Relative and reflexive pronouns Absent Present
Syllable codas Open syllables preferred Closed syllables preferred
Vowel harmony directionality Left-to-right Right-to-left
Accent type Pitch accent Stress accent

Lehmann also believed that the subject is not a primary element of a sentence, and that the traditional six-order typology of languages should be reduced to just two, VO and OV, based on head-directionality alone. Thus, for example, SVO and VSO would be considered the same type in Lehmann’s classification system.

Chomsky: principles and parameters[edit]

Noam Chomsky's Principles and Parameters theory in the 1980s[50] introduced the idea that a small number of innate principles are common to every human language (e.g. phrases are oriented around heads), and that these general principles are subject to parametric variation (e.g. the order of heads and other phrasal components may differ). In this theory, the dependency relation between heads, complements, specifiers, and adjuncts is regulated by X-bar theory, proposed by Jackendoff[51] in the 1970s. The complement is sister to the head, and they can be ordered in one of two ways. A head-complement order is called a head-initial structure, while a complement-head order is called a head-final structure. These are special cases of Tesnière's centripetal and centrifugal structures, since here only complements are considered, whereas Tesnière considered all types of dependents.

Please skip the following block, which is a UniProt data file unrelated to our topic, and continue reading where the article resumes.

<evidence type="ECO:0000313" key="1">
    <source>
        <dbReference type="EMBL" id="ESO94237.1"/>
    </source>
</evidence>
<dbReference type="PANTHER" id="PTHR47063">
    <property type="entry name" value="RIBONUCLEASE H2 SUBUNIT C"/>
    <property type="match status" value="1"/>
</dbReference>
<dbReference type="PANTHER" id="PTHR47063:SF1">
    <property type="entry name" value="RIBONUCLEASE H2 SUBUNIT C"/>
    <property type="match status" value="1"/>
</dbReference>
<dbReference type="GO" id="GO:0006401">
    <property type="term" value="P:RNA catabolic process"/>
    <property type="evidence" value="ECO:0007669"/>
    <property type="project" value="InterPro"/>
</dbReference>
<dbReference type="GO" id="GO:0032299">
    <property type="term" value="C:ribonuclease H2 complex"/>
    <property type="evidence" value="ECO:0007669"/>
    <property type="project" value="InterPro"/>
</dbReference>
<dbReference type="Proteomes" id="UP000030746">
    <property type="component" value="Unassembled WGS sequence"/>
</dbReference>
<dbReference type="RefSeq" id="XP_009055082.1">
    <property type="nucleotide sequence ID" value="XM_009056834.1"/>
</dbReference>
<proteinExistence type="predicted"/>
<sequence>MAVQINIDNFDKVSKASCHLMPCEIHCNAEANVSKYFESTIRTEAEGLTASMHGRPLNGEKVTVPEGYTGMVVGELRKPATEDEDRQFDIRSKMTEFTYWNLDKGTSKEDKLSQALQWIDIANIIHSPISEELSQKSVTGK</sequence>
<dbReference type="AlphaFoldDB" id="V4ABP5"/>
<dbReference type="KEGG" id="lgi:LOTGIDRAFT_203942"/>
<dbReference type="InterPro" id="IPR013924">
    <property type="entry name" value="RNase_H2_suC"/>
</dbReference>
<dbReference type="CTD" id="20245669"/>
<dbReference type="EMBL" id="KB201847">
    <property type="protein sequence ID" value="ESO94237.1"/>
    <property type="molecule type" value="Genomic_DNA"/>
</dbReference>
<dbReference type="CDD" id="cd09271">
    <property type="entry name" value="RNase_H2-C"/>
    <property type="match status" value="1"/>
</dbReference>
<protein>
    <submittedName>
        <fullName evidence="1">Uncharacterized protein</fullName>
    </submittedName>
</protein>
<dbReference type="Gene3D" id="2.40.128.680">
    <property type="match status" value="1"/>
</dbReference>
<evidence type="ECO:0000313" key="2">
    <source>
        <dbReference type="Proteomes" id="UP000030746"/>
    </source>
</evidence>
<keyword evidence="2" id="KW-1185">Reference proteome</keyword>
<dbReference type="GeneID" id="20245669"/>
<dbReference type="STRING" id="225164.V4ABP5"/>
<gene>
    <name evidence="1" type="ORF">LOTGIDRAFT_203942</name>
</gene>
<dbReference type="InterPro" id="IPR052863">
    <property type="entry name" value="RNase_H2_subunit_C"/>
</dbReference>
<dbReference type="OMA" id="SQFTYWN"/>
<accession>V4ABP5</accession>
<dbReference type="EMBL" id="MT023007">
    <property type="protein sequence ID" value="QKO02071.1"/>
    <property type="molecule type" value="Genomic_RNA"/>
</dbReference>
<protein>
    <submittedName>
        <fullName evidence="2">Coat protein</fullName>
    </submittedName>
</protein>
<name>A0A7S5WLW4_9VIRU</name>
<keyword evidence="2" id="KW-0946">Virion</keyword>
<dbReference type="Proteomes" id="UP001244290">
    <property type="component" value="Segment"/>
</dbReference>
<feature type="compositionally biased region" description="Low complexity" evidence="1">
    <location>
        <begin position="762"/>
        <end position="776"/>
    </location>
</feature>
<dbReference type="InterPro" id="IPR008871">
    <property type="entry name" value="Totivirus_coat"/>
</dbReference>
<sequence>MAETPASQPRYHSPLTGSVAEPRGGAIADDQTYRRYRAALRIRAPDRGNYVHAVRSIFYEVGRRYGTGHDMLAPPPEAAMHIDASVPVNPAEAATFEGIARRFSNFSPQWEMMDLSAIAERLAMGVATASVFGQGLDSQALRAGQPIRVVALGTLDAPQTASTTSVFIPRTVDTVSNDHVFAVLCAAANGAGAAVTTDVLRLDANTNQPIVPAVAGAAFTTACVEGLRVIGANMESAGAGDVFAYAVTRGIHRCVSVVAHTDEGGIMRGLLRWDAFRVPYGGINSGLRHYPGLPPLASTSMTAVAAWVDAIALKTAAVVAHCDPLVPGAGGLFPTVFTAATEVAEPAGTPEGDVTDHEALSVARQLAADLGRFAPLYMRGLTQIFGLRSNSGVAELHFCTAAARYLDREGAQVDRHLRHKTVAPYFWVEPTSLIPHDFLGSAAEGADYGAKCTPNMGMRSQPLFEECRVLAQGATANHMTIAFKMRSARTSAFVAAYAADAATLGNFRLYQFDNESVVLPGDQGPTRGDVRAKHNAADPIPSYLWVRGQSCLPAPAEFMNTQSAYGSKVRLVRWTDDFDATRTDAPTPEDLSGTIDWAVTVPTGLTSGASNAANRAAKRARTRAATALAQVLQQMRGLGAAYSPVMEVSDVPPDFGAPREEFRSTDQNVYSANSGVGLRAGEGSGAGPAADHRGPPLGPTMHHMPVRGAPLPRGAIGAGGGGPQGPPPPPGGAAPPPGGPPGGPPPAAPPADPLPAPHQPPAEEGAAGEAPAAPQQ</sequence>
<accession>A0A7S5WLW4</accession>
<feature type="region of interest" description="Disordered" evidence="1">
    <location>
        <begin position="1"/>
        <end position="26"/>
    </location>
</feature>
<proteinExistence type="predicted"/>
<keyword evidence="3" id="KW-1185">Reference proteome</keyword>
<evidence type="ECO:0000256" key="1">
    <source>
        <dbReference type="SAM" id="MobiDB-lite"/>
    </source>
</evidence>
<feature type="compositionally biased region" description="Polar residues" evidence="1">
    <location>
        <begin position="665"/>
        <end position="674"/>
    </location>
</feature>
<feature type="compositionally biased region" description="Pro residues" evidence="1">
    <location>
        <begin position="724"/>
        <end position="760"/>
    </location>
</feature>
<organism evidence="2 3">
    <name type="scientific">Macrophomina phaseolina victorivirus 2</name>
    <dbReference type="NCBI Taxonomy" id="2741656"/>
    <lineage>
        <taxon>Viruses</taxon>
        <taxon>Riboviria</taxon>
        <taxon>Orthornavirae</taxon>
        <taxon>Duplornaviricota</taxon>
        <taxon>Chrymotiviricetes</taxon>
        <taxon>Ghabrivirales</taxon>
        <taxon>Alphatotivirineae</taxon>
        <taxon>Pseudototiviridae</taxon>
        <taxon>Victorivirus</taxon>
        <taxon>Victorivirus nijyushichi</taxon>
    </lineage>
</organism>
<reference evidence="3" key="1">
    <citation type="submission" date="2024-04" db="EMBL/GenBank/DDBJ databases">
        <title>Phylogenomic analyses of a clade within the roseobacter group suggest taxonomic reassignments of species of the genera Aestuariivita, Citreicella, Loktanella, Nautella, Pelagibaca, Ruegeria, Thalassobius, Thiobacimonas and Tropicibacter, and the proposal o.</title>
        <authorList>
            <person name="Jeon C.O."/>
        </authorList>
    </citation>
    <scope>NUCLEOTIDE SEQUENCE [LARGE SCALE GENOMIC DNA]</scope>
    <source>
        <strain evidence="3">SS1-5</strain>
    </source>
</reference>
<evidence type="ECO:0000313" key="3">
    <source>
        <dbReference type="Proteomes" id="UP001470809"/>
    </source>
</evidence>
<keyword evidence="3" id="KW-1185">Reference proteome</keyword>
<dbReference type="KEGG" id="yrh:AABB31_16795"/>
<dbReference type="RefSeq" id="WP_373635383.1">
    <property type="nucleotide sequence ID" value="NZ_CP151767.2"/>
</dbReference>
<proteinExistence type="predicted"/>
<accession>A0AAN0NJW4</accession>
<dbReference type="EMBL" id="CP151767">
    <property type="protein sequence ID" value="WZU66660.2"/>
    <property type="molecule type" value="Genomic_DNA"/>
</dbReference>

In the principles and parameters theory, a head-directionality parameter is proposed as a way of classifying languages. A language which has head-initial structures is considered to be a head-initial language, and one which has head-final structures is considered to be a head-final language. It is found, however, that very few, if any, languages are entirely one direction or the other. Linguists have come up with a number of theories to explain the inconsistencies, sometimes positing a more consistent underlying order, with the phenomenon of phrasal movement being used to explain the surface deviations.

Kayne: antisymmetry[edit]